Laurie Devore is stopping by the blog today to talk about her new book from Imprint, A Better Bad Idea , which is out now! This mystery/thriller/romance fusion is Laurie's third book, and it's a new twist on her usual contemporary YA stories. For this guest post, Laurie talks about crafting morally gray characters that your readers will still feel attached to and cheer on. Here's her best writing tips:  I’ve always been fascinated by the idea of what people will do when they’re pushed to their brink. While my new novel, A BETTER BAD IDEA, may seem like a departure in some ways from my previous novels, I actually think their DNA is quite similar. The stakes are higher, but as ever, this book is about girls making unimaginable choices because of their circumstances, whether self-inflicted or not.   I’m constantly thinking about what it means to write morally gray characters, and I think the main takeaway from me is that I’m just much more interested in what people do and w

Swimming Lessons By Lili Reinhart Poetry Review

  Swimming Lessons  by Lili Reinhart  Overall: 5 This is the first poetry book I've ever read in its entirety outside of Shel Silverstein, so I've checked off one of my reading goals for the year with this one. I've now read a graphic novel and a book of poetry. I've been anticipating Swimming Lessons  so long that I can't believe it's actually in my hands. I've been a fan of Lili since Riverdale, and I've continued to be a fan of hers even when the show got a bit too ridiculous for me to keep watching every week. I've been excited for the chance to get to see something completely created a controlled by Lili.  I'm not sure what I expected from Swimming Lessons . I think I had almost no idea what it would be like or the topics it would cover. After the first couple poems, I was completely hooked. In the intro, Lili prefaces the collection by noting that poetry has always given her solace in knowing other people felt the same specific emotions tha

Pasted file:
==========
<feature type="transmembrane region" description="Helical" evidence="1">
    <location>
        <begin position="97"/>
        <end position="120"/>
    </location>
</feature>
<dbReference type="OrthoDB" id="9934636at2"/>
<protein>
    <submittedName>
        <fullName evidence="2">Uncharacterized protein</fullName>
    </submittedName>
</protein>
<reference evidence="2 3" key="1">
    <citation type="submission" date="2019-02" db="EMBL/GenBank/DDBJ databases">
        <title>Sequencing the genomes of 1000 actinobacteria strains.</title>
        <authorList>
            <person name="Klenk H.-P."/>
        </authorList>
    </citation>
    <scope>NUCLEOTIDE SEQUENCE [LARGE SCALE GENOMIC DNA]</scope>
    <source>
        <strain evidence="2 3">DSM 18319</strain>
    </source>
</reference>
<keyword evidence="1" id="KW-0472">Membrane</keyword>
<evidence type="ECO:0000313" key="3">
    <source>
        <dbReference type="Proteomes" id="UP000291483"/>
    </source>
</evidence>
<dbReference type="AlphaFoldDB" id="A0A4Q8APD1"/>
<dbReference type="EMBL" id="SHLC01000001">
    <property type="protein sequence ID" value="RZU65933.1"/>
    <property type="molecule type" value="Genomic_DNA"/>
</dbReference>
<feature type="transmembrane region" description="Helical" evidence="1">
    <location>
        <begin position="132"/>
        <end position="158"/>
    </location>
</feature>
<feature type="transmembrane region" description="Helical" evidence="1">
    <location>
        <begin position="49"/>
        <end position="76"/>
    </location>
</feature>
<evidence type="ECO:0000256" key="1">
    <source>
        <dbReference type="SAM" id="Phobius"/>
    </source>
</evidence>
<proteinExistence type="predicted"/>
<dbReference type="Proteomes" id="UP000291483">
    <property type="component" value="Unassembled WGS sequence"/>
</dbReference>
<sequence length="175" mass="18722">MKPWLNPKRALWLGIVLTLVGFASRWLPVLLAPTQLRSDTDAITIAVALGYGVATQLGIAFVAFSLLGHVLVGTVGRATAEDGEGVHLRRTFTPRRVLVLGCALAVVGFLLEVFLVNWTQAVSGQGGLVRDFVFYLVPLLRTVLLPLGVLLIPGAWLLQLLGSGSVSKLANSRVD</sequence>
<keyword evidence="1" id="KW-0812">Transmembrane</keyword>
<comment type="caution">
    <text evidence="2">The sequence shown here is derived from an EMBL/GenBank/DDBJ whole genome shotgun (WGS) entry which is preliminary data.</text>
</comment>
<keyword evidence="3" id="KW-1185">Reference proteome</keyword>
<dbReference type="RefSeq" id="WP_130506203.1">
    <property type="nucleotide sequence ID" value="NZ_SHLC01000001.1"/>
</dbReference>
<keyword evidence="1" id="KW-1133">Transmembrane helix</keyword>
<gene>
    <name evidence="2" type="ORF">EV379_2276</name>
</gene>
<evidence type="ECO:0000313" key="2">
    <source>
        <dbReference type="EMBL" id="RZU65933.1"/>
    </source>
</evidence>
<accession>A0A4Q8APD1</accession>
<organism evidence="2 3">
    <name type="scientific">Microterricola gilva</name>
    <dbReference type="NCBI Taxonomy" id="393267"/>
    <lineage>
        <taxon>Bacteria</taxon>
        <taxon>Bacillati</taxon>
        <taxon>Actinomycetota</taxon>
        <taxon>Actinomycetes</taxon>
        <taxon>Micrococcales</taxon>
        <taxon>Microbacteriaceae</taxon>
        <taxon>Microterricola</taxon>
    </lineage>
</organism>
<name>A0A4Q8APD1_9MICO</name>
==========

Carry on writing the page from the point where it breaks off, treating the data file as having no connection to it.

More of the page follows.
This Is How We Fly by Anna Meriano: YA Book Review

This Is How We Fly  by Anna Meriano  Overview: Ellen is grounded for the entire summer. The whole summer. With one loophole. Quidditch. It wasn't even Ellen's idea, but her best friend, Melissa, isn't letting her summer get ruined by Ellen's unfortunate situation. Stuck in a constant battle with her step mom, Connie, and feeling utterly lost as her friend group shifts and realigns before college, Ellen is at a total loss with how to feel about her life, let alone her impending move to college in the fall. Everything is a mess and nothing makes sense, but there will always be hot Houston sun, buckets of sweat, and Quidditch. Overall: 3.5 Characters: 4 I really relate to Ellen, and I'm surprised I haven't seen a YA character more like her before. She's extremely conscious of social issues and the deep flaws in the world, and the hate, injustice, and pure stupidity of things often sends her down somewhat dark spirals about the state of the world when she spends